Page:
• Combining the previous two points – Supreme Verdict! Many decks in Standard can only build advantages by committing more and more to the battlefield. How insane is it to force an opposing quasi-mirror player to commit and overcommit so that you can get a big net on Supreme Verdict and they can’t do anything about it even if they are gripping a Gainsay? Yeah, I think so too!
  • Permission – Syncopate might not be the strongest counterspell in the format, but it is there. Opponents who are expecting a blue White Weenie with no strategic resistance to trumps in game 1 may be in for a big surprise followed by a legitimate bomb.

Say what you will about the persistent appearances of Esper Control variants or even newcomer U/W Devotion . . . to this writer the weekend past was largely the story of attack decks. These aggressors came in several colors, but I think the most surprising was the GP Santiago winner.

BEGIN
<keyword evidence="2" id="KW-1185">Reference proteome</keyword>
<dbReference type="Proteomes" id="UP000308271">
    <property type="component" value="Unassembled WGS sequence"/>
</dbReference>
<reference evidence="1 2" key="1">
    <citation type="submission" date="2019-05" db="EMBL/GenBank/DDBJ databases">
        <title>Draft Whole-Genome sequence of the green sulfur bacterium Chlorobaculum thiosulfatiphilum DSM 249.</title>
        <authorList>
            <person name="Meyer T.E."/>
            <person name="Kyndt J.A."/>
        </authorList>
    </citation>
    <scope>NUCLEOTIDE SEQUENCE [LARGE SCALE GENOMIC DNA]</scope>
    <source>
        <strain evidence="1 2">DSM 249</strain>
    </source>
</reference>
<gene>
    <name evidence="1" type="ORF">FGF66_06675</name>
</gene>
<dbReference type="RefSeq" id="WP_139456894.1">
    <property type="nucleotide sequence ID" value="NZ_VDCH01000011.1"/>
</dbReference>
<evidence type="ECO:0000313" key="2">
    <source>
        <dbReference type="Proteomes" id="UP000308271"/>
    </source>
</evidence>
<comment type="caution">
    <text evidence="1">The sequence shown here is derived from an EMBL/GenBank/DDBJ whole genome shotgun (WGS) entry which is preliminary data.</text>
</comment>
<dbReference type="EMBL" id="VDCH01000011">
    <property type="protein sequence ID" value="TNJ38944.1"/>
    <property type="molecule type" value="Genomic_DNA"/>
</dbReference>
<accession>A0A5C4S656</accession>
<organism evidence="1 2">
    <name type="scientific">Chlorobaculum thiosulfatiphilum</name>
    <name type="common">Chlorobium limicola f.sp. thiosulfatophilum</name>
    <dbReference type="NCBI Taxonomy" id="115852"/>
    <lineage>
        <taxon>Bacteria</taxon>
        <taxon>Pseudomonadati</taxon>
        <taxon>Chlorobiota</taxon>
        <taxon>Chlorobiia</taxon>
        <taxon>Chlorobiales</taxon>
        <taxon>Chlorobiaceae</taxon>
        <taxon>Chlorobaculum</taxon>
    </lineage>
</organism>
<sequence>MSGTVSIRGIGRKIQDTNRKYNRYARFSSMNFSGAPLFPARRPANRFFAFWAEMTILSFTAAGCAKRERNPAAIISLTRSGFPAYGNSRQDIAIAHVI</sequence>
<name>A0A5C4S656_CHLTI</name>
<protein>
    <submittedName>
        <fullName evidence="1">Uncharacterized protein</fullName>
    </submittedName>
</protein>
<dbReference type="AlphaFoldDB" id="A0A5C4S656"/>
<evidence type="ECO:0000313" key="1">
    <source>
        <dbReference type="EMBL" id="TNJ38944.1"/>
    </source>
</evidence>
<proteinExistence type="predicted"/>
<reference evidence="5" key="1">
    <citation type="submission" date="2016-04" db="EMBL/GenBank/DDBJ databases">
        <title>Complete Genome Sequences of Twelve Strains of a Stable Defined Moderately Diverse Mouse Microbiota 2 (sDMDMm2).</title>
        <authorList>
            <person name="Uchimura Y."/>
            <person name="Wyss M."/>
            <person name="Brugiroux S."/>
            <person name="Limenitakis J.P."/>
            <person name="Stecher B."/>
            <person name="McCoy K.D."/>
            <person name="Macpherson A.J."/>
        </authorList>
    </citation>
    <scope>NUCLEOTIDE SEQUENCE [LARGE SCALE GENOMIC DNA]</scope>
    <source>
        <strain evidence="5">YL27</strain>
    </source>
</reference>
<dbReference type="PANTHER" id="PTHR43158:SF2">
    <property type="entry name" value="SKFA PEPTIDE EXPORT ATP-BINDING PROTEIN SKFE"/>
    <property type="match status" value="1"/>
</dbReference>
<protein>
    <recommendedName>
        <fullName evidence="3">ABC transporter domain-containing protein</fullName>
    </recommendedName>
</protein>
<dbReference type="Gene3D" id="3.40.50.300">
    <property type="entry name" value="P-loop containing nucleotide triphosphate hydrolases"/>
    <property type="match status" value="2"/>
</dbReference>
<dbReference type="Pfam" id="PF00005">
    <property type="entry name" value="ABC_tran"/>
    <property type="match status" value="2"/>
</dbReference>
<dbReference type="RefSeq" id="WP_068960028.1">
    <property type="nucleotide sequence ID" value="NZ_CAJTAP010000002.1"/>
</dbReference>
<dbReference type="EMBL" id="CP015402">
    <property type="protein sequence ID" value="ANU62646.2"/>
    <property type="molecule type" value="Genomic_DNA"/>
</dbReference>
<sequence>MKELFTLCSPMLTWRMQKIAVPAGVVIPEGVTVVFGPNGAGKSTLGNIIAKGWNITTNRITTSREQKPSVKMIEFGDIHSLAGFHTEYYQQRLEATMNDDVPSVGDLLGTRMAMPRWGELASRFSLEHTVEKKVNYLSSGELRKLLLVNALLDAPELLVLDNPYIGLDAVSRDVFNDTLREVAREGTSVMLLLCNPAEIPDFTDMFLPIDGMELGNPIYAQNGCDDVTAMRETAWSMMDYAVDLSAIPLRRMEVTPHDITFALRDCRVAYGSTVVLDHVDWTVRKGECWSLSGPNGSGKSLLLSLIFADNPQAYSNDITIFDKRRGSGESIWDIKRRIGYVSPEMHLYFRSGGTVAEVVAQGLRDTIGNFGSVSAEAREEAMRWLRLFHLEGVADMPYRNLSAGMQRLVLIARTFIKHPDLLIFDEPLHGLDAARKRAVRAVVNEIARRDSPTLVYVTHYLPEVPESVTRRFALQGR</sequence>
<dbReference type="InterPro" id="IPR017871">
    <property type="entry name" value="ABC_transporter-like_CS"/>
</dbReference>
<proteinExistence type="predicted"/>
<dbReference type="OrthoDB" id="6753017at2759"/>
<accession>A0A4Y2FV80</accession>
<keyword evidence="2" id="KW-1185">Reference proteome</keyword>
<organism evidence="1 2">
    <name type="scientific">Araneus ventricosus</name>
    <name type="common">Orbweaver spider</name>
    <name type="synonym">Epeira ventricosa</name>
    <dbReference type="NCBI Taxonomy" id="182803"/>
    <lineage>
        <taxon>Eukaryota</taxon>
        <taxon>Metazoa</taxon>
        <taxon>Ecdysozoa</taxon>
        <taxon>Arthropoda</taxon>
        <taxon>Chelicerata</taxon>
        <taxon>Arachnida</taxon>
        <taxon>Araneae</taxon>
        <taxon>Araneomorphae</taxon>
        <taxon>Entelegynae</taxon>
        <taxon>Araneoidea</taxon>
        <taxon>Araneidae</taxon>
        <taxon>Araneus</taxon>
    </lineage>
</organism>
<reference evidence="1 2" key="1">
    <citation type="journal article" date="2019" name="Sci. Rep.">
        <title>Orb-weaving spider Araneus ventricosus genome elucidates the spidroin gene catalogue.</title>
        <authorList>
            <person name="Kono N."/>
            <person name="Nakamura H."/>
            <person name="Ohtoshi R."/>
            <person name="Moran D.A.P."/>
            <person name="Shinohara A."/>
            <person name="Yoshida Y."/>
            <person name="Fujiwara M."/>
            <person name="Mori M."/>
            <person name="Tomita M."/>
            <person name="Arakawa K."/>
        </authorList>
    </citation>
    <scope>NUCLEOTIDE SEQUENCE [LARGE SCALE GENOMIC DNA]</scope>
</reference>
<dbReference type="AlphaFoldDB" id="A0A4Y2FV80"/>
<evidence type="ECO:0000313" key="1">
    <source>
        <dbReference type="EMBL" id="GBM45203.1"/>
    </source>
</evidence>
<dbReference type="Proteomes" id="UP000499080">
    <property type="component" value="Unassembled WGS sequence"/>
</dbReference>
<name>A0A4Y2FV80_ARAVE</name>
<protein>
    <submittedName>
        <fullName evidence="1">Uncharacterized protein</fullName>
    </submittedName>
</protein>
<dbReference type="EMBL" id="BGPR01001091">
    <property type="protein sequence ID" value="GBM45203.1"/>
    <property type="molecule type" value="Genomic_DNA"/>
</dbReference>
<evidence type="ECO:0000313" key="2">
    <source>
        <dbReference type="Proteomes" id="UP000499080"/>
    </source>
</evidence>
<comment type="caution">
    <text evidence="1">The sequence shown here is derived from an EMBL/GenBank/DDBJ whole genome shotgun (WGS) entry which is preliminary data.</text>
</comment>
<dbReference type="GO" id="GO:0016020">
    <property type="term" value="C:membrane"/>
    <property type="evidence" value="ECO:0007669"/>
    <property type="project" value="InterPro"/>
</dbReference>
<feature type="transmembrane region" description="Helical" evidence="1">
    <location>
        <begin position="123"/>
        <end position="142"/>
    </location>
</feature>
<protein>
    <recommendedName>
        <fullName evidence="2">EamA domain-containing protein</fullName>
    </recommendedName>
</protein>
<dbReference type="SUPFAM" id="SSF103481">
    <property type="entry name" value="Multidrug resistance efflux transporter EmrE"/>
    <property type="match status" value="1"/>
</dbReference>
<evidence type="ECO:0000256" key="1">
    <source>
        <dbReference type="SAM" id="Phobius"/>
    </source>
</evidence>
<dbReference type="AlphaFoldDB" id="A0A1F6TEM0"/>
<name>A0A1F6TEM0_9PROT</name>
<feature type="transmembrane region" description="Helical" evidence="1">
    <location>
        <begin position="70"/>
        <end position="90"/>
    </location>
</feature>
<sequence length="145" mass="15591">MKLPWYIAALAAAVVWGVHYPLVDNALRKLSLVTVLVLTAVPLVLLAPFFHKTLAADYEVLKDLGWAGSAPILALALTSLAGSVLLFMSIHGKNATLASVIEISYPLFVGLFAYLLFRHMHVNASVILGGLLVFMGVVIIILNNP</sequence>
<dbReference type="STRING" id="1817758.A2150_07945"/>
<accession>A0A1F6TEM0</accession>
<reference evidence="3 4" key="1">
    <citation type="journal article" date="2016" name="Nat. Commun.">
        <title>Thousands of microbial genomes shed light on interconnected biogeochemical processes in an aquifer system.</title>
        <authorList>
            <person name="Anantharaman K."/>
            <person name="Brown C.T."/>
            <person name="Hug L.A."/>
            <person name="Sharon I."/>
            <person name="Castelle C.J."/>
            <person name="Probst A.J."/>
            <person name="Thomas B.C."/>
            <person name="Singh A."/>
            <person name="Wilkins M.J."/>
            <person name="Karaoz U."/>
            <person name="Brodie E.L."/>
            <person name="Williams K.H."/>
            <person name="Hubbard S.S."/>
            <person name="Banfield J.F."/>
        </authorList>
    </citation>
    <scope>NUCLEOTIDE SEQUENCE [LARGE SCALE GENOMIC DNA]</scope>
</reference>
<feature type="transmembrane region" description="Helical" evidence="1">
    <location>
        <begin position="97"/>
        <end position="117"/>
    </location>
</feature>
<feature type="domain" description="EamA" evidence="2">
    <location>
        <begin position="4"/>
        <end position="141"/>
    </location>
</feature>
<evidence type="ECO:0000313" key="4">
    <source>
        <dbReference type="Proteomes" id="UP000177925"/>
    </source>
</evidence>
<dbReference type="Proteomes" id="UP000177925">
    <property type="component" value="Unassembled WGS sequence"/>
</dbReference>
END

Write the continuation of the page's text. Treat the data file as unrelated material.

B/R Aggro

This deck is highly unusual not because of its overall strategy—in a sense this is a direct inheritor of last year’s B/R Zombie decks—but because of its card power. There are quite a few head-scratchers and eyebrow-raisers in this list. None more unusual than . . .

Mogis’s Marauder

A 2/2 creature for three mana is not exactly the model of a creature your aggro deck wants to write mommy about. Though it has some Goblin Chariot to it, Mogis’s Marauder really smells and feels like Scathe Zombies, don’t you think? But here’s the thing: as we said a moment ago, Standard today is a format where many decks only know how to build advantages by committing to the battlefield. When two creature decks under this same stricture meet, the board can stall into a standoff. You can easily have lethal damage in play . . . but might not be able to make a profitable attack. All of a sudden a Scathe Zombies that can give a bunch of your creatures intimidate can set you up for a one-turn Alpha Strike kill.